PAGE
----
I didn’t feel as strong as I had done on Mytholmroyd. I even looked at my watch, saw I’d only done 8 miles or so and thought, shit. I try not to watch-watch but for the next half a dozen miles I did, and it didn’t help. I couldn’t understand why I felt so tired.
I tried to chat to people to make the time go quicker, especially ones who seemed very confident in the route or had recced it. They were going to be my very special friends. If I’d been left to my own navigational devices, I think I would have gone wrong quite a few times. But perhaps I’d have been more rigorous than keeping a weather eye on my map. I’d already realised that black and white maps aren’t ideal: the colour gives clarity, particularly when the colour is blue and denotes big reservoirs that you can see with your eyes but not on the map. Except it actually was on the map because this is what this excellent navigator did: for an entire map section, I couldn’t understand where I was. My thumb wasn’t making sense. I was with people who seemed to know where they were going — no hesitation at junctions — so I wasn’t too worried, and by the time I was thoroughly confused by the disconnect between landscape and map, there was only a mile or so to the checkpoint. There was a reservoir in plain sight, but I couldn’t see it on the map. The trouble was that I was convinced that a section on the map was a bit we’d just come through, a clough with a beck and a bit of wiggling up the sides and then I tried to make the rest of the map fit even when it didn’t. And I put the missing reservoir down to my monochrome map. It must be there, I just couldn’t see it.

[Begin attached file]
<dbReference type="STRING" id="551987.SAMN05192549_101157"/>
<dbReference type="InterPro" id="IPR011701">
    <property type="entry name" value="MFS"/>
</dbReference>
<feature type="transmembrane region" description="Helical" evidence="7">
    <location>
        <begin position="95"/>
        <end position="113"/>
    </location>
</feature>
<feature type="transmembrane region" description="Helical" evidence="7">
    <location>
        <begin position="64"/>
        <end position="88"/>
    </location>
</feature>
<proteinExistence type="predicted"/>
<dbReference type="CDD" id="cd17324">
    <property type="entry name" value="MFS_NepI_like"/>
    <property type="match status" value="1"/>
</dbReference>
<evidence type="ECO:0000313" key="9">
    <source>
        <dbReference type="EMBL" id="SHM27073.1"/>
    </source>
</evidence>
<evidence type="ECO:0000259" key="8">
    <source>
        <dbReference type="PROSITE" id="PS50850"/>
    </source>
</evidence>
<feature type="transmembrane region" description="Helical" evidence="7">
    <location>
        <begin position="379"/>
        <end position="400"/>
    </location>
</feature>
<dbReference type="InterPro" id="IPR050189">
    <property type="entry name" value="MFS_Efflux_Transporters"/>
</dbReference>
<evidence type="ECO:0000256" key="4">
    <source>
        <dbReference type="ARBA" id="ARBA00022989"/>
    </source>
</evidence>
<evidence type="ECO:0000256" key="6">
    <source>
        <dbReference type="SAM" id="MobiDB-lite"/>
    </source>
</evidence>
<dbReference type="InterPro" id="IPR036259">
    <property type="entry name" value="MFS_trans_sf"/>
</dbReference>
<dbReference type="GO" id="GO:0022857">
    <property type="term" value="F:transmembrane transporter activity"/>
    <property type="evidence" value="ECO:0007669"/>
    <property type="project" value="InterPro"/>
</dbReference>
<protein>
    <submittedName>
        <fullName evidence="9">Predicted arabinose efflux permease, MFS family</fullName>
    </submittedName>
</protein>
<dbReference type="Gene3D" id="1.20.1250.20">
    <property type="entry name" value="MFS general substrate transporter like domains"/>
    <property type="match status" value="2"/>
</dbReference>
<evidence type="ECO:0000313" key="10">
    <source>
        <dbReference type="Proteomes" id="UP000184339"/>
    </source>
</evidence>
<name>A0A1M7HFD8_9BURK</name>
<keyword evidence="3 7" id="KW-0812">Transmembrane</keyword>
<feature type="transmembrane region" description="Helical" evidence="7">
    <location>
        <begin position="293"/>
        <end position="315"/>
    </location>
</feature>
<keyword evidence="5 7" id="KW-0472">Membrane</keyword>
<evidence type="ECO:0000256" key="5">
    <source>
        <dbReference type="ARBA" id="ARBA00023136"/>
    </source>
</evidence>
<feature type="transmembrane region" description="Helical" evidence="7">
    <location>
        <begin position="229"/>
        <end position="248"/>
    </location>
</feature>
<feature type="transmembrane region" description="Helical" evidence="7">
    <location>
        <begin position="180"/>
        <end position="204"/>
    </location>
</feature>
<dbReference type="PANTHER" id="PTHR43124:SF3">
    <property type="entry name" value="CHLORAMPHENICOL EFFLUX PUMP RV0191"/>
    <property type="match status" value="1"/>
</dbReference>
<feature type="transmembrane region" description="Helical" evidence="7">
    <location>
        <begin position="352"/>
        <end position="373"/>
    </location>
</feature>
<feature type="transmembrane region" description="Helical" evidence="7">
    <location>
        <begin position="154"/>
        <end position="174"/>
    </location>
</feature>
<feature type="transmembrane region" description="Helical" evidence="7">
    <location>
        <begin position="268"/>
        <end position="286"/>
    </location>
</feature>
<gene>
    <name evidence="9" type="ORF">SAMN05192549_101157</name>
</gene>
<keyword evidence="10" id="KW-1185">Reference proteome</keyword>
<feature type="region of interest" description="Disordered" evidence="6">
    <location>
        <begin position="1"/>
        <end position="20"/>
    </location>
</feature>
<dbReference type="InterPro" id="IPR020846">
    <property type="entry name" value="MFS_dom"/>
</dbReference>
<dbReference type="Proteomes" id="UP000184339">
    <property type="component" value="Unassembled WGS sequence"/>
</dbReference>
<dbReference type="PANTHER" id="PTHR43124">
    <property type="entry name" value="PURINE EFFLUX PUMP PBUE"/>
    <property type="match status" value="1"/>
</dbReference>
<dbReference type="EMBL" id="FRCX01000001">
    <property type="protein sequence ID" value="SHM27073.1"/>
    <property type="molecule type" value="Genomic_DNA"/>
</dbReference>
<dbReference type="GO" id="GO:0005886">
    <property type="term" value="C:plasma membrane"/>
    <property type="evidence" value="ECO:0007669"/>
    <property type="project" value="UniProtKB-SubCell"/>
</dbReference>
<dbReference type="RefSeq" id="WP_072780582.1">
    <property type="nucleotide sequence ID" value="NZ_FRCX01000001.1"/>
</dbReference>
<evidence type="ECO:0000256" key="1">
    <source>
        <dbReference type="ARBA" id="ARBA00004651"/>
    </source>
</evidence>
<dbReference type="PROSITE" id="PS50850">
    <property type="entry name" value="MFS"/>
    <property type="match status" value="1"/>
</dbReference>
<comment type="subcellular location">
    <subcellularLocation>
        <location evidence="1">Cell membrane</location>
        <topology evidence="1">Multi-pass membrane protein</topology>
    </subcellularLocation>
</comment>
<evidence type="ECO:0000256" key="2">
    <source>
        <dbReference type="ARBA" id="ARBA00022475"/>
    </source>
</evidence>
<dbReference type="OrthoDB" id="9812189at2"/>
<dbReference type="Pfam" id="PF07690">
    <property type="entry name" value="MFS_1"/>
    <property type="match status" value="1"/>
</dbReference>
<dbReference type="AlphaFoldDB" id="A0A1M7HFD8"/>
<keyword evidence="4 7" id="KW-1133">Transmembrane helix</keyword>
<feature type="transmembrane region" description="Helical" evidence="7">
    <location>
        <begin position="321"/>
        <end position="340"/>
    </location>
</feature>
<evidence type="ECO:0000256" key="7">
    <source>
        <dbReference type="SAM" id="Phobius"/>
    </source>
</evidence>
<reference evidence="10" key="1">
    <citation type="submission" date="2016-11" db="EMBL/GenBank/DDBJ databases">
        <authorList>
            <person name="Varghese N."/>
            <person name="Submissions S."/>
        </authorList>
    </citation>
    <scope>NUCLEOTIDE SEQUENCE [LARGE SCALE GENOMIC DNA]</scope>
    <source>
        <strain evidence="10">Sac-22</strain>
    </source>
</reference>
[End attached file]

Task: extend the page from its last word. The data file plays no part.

When I reached the checkpoint, then set off again sorting out my map pages so they were in the right order, I realised.
I’d been following the wrong map. I had been running along pdf number 3, and I’d been following pdf number 4. What a bloody idiot. The body of water that wasn’t? Perfectly present and correct – Gorple Lower Reservoir – on the right map. I suppose if you are keeping your thumb on your map it helps if it’s the right one.
I swore to pay more attention, and keep my compass to hand.
By now there were 3 or so of us who were running near each other, sometimes overtaking, sometimes retreating. There was an older man behind me with a full OS map. I mention that because for some reason my brain told me “ full OS map means he knows what he’s doing.” He was one of the people with his race number pinned to his racepack, and on one climb I asked him why. “Because if you change your top you don’t have to faff around changing your number.” Oh, I said innocently, but I thought it was against the rules? “Well,” he said, “no-one has bollocked me yet.”